Tables are database objects that contain all the data in a database. A table definition is a collection of columns. In tables, data is organized in a row-and-column format similar to a spreadsheet. Each row represents a unique record, and each column represents a field within the record. For example, a table that contains employee data for a company can contain a row for each employee and columns representing employee information such as employee number, name, address, job title, and home telephone number.
Tables in SQL Server have the following main components:
Each column represents some attribute of the object modeled by the table, such as a parts table having columns for ID, color, and weight.
Each row represents an individual occurrence of the object modeled by the table. For example, the parts table would have one row for each part carried by the company.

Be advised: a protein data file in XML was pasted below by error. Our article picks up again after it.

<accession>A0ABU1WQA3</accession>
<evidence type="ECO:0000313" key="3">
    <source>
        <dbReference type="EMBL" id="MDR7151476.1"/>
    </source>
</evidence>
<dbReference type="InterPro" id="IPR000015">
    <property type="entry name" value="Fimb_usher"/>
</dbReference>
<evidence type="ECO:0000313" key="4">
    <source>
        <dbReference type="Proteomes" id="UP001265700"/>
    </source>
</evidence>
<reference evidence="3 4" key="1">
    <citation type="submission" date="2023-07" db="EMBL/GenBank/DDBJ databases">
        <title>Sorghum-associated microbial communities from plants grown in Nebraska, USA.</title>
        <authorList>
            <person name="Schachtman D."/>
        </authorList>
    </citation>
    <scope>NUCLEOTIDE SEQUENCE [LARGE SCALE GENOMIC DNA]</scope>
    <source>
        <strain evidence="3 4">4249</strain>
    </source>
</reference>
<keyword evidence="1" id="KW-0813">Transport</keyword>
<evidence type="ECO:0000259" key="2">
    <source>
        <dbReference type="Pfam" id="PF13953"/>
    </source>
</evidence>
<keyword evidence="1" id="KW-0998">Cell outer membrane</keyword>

The following illustration shows the HumanResources.Department table in the AdventureWorks2008R2 sample database.
Users work with the data in tables using data manipulation language (DML) Transact-SQL statements, as shown in the following examples.
USE AdventureWorks2008R2; GO -- Get a list of all employees named Smith. SELECT p.FirstName, p.LastName FROM HumanResources.Employee e JOIN Person.Person p ON e.BusinessEntityID = p.BusinessEntityID WHERE p.LastName = 'Smith'; GO -- Delete a purchase order detail record. DELETE Purchasing.PurchaseOrderDetail WHERE PurchaseOrderDetailID = 732; -- Add a new work shift: INSERT INTO HumanResources.Shift ([Name], StartTime, EndTime) VALUES ('Flex', '1900-01-01', '1900-01-01'); GO -- Change an employee name. UPDATE Person.Person SET LastName = 'Smith' FROM Person.Person p, HumanResources.Employee e WHERE p.BusinessEntityID = e.BusinessEntityID AND e.BusinessEntityID = 116;